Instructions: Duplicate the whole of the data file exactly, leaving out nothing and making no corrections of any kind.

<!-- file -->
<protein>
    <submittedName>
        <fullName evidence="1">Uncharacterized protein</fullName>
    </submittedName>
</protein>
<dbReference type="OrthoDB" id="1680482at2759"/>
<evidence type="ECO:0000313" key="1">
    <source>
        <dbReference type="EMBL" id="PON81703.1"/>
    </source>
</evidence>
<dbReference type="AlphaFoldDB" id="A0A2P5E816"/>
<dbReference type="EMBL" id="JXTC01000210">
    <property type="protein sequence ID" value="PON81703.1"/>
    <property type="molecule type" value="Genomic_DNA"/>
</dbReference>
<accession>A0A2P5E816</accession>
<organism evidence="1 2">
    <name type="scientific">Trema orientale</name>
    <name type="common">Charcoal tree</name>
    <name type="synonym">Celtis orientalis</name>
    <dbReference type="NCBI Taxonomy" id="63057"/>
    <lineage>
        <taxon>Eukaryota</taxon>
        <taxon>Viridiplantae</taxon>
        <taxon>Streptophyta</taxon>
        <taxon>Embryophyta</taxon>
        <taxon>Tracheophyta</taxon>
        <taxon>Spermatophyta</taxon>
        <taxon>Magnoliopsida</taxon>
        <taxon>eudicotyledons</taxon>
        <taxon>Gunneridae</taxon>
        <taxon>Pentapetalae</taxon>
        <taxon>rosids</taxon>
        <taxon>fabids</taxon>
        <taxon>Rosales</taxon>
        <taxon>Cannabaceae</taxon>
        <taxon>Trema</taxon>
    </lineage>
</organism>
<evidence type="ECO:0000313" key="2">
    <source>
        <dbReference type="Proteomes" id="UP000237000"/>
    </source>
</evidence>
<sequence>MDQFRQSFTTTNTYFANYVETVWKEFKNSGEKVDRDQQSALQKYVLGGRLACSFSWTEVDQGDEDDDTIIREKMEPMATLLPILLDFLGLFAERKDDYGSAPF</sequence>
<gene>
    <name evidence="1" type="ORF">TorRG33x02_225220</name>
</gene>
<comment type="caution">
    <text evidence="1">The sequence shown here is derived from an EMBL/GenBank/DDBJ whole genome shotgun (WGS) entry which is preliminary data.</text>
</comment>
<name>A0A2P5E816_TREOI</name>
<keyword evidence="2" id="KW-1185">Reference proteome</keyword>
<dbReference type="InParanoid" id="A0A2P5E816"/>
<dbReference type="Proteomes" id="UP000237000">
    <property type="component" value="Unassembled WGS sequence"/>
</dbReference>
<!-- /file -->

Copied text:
<protein>
    <submittedName>
        <fullName evidence="1">Uncharacterized protein</fullName>
    </submittedName>
</protein>
<dbReference type="OrthoDB" id="1680482at2759"/>
<evidence type="ECO:0000313" key="1">
    <source>
        <dbReference type="EMBL" id="PON81703.1"/>
    </source>
</evidence>
<dbReference type="AlphaFoldDB" id="A0A2P5E816"/>
<dbReference type="EMBL" id="JXTC01000210">
    <property type="protein sequence ID" value="PON81703.1"/>
    <property type="molecule type" value="Genomic_DNA"/>
</dbReference>
<accession>A0A2P5E816</accession>
<organism evidence="1 2">
    <name type="scientific">Trema orientale</name>
    <name type="common">Charcoal tree</name>
    <name type="synonym">Celtis orientalis</name>
    <dbReference type="NCBI Taxonomy" id="63057"/>
    <lineage>
        <taxon>Eukaryota</taxon>
        <taxon>Viridiplantae</taxon>
        <taxon>Streptophyta</taxon>
        <taxon>Embryophyta</taxon>
        <taxon>Tracheophyta</taxon>
        <taxon>Spermatophyta</taxon>
        <taxon>Magnoliopsida</taxon>
        <taxon>eudicotyledons</taxon>
        <taxon>Gunneridae</taxon>
        <taxon>Pentapetalae</taxon>
        <taxon>rosids</taxon>
        <taxon>fabids</taxon>
        <taxon>Rosales</taxon>
        <taxon>Cannabaceae</taxon>
        <taxon>Trema</taxon>
    </lineage>
</organism>
<evidence type="ECO:0000313" key="2">
    <source>
        <dbReference type="Proteomes" id="UP000237000"/>
    </source>
</evidence>
<sequence>MDQFRQSFTTTNTYFANYVETVWKEFKNSGEKVDRDQQSALQKYVLGGRLACSFSWTEVDQGDEDDDTIIREKMEPMATLLPILLDFLGLFAERKDDYGSAPF</sequence>
<gene>
    <name evidence="1" type="ORF">TorRG33x02_225220</name>
</gene>
<comment type="caution">
    <text evidence="1">The sequence shown here is derived from an EMBL/GenBank/DDBJ whole genome shotgun (WGS) entry which is preliminary data.</text>
</comment>
<name>A0A2P5E816_TREOI</name>
<keyword evidence="2" id="KW-1185">Reference proteome</keyword>
<dbReference type="InParanoid" id="A0A2P5E816"/>
<dbReference type="Proteomes" id="UP000237000">
    <property type="component" value="Unassembled WGS sequence"/>
</dbReference>